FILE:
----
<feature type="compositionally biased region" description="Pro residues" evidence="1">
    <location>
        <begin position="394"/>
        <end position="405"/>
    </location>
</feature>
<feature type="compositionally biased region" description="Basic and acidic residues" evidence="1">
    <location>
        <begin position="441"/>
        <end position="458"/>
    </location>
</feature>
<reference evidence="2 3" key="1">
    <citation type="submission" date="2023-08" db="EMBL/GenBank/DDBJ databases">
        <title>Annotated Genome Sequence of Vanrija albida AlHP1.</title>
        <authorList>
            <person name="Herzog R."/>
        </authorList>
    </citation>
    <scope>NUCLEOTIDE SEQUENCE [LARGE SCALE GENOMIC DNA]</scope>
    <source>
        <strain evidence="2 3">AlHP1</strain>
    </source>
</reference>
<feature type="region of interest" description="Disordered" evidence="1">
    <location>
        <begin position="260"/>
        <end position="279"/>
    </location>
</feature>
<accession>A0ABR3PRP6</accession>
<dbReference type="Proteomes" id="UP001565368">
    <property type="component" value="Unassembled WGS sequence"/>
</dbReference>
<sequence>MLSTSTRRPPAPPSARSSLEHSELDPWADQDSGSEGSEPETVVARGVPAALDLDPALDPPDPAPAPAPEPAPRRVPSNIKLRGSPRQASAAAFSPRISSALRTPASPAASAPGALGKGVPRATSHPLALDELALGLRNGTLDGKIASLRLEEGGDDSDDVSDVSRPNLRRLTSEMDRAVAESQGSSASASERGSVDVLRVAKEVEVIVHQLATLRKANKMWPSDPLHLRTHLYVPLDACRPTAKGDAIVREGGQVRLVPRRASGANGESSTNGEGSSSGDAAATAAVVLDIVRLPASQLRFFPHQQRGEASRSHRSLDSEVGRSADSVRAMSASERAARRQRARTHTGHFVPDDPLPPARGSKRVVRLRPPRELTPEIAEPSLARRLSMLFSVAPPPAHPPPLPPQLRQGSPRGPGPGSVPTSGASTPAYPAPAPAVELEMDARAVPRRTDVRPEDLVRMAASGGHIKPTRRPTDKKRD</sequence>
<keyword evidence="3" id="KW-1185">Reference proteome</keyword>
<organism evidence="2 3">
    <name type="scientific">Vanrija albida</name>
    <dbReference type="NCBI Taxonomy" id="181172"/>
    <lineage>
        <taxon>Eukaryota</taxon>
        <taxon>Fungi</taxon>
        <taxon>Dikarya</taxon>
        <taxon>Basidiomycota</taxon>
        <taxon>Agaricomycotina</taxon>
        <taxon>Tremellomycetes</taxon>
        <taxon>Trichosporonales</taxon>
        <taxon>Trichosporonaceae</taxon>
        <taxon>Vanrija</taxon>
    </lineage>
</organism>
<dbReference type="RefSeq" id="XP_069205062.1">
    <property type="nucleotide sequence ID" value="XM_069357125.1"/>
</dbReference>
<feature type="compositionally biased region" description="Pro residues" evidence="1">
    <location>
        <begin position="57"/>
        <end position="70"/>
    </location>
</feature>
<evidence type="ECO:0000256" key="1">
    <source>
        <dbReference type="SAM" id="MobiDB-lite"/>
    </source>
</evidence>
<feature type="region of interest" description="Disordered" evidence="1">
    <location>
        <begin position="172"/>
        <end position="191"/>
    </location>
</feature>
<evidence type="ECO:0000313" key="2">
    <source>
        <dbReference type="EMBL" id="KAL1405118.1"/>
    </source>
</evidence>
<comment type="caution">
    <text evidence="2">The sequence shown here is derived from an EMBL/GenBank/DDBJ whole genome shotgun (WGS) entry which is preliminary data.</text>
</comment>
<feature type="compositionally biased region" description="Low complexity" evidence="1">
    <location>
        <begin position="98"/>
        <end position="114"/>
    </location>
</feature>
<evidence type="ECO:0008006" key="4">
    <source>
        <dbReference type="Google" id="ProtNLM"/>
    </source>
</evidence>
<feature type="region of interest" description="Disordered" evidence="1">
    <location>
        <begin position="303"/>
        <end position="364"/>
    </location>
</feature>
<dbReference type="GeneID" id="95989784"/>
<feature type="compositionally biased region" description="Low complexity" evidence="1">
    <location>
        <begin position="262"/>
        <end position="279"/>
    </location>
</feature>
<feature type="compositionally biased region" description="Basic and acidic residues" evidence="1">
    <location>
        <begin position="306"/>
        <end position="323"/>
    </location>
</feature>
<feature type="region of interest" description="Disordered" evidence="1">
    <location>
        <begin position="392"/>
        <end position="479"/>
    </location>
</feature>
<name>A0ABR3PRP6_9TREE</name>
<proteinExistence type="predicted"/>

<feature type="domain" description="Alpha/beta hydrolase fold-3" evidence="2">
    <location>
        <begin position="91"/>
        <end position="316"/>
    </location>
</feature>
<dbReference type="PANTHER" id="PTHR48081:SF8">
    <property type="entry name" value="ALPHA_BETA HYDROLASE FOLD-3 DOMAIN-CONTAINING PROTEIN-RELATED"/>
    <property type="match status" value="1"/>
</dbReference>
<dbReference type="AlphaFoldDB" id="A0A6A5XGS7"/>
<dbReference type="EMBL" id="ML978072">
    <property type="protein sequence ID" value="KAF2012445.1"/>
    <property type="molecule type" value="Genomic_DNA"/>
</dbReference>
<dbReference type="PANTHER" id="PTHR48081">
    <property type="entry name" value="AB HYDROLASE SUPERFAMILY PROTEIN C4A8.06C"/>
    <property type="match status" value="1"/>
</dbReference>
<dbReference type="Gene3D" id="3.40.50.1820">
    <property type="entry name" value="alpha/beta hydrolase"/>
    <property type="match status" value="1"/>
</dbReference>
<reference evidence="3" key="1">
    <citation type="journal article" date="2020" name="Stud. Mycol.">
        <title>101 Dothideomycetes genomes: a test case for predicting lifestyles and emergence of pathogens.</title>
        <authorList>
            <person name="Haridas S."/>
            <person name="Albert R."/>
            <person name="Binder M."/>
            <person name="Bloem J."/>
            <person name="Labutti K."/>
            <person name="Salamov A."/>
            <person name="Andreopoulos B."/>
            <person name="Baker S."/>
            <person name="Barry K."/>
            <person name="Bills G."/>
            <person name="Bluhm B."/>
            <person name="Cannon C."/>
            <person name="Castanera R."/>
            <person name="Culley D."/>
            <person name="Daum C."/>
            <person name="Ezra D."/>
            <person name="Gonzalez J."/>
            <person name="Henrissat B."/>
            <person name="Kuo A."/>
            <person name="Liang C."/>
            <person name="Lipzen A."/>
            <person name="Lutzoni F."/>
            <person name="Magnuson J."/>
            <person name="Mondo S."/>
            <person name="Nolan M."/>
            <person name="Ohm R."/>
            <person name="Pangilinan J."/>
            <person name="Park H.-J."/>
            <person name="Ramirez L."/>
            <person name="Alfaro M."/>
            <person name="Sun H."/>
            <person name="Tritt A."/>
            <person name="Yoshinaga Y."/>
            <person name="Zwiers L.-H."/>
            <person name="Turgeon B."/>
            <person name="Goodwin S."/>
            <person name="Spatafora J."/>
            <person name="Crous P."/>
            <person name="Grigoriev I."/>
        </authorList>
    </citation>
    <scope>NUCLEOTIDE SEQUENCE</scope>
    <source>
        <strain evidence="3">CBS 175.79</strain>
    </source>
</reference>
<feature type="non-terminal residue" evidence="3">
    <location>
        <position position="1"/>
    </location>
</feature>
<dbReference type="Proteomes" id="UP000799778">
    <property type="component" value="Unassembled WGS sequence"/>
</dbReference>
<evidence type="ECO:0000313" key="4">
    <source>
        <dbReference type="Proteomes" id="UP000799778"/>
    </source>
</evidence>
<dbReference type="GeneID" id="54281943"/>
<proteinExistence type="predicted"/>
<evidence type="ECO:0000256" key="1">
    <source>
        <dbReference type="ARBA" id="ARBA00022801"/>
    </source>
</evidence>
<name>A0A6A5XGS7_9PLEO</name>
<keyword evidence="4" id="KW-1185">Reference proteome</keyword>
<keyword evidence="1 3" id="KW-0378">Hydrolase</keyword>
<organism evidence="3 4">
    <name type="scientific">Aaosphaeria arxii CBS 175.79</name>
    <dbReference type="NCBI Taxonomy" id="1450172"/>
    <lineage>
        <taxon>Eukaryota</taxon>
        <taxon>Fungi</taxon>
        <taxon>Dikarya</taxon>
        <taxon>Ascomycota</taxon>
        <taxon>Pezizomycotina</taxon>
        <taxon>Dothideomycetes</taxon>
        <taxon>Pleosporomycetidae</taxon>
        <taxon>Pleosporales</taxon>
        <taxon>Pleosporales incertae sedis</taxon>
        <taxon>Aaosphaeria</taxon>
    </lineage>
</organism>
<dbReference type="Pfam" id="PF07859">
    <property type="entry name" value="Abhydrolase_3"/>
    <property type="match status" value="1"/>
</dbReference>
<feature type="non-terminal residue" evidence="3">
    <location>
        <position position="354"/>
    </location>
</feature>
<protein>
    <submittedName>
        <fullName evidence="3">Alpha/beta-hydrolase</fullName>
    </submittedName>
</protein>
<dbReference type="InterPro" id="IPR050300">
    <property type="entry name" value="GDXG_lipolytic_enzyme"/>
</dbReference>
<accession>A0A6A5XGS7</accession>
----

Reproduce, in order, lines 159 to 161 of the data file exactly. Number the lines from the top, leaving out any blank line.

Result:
            <person name="Daum C."/>
            <person name="Ezra D."/>
            <person name="Gonzalez J."/>